The Dykes Likes: Cold Cream

Happy Memorial Day, dykes! Let’s talk about your face.

As you may already realize, I often appreciate menswear and men’s products, in large part, because of their timelessness. Often with men’s products, the high-quality classic is preferred to the fashionable but disposable. Unfortunately, women’s clothing and beauty products tend not to follow this pattern; the quality, in my opinion, tends to be lower, and the fashions change more rapidly. There aren’t many iconic products for ladies.

But there’s cold cream.

Ponds Cold Cream Ad 1935

Cold cream has existed for almost 2,000 years. Am I making shit up? No, dykes, I am not. According to Wikipedia, font of all wisdom, cold cream was invented by the second century Greek physician, Galen. Mind you, the second century was also the hey-day of early Christian theology, the era of Justin Martyr, Polycarp, Irenaeus, and Tertullian, and some of the more influential heretics. I’m not saying the two are related. I’m not saying they’re not.

More recently, your grandmother used cold cream. She used it for everything. It was her make-up remover, her facial cleanser, her moisturizer, her lotion, her sunburn relief. Not to mention that French ladies—who, frankly, know what’s up when it comes to looking good and aging well—are all about the face cream. Cold cream is particularly helpful if you live in a cold, dry climate, and it’s probably better-suited to dry than oily skin. A 9.5 oz tub of cold cream cost me about five bucks when I bought it ten months ago, and I’ve still got half a tub left. Speaking of which, have we talked about how much I love it when things come in tubs? Really I do.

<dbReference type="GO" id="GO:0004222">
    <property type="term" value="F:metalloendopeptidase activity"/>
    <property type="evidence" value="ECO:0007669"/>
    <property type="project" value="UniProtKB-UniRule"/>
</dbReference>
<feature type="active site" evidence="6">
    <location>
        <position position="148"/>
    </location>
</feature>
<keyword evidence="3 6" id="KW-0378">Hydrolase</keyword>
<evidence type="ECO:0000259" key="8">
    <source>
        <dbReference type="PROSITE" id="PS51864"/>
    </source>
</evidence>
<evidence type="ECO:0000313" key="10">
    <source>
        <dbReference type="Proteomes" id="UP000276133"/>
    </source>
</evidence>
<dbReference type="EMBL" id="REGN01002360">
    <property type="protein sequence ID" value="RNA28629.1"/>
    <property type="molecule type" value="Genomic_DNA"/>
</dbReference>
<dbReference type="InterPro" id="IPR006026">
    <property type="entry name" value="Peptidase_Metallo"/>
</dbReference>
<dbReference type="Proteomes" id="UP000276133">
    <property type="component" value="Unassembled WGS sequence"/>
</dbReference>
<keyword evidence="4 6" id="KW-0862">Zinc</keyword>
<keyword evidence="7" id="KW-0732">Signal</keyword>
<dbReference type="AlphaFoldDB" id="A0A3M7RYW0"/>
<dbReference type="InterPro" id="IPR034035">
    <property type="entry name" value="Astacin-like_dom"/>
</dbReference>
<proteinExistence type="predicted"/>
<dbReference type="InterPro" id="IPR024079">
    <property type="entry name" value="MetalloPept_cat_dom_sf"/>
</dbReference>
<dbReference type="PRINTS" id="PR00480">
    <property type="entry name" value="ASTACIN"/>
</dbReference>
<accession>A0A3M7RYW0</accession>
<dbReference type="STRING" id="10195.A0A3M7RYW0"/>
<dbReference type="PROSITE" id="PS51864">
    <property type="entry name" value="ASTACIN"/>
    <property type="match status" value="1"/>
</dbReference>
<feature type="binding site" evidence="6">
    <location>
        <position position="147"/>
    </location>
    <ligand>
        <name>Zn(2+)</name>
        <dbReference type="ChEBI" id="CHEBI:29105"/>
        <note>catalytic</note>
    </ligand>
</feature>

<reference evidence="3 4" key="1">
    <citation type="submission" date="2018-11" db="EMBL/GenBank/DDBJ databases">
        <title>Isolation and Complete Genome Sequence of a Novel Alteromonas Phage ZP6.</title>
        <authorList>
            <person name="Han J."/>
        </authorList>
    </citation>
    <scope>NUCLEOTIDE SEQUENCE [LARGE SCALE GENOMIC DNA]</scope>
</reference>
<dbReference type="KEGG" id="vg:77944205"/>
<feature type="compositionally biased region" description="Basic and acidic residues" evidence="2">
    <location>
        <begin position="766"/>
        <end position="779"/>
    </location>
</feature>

Now about brands. I bought the CVS store brand because it was cheaper. Pond’s is the iconic brand, but according to a bunch of angry ladies on the interwebs, Ponds changed the formula. Interestingly, a number of those ladies recommend the CVS brand, as it contains only the traditional ingredients. I compared labels the last time I graced the face aisle at my local CVS branch, and this appears to be true. CVS brand cold cream contains: mineral, oil, water, beeswax, ceresin, sodium borate, fragrance, and carbomer. I don’t remember what all was in the Pond’s, but it had some extra crap with lots of i’s, o’s, and unusual consonant combinations. Which isn’t necessarily bad—some people still love Pond’s, and what the hell do I know, Pond’s may have changed it up for a reason. But either way, my understanding is that CVS brand is closer to the original formula.

How to Use It

Scoop some cold cream with your finger, smooth it over your face, and massage your face with your fingertips. Then wipe it off with tissues or a warm washcloth. Done.


Q: In the 1991 movie Bingowhich I loved in kindergarten but in retrospect actually I think it was an awful movie–what does Bingo the runaway circus dog like to eat?

Bingo Movie Poster

A: Cold cream.

Cold cream, ladies. It’s simple, iconic, and economical—everything a good Catholic dyke would love.

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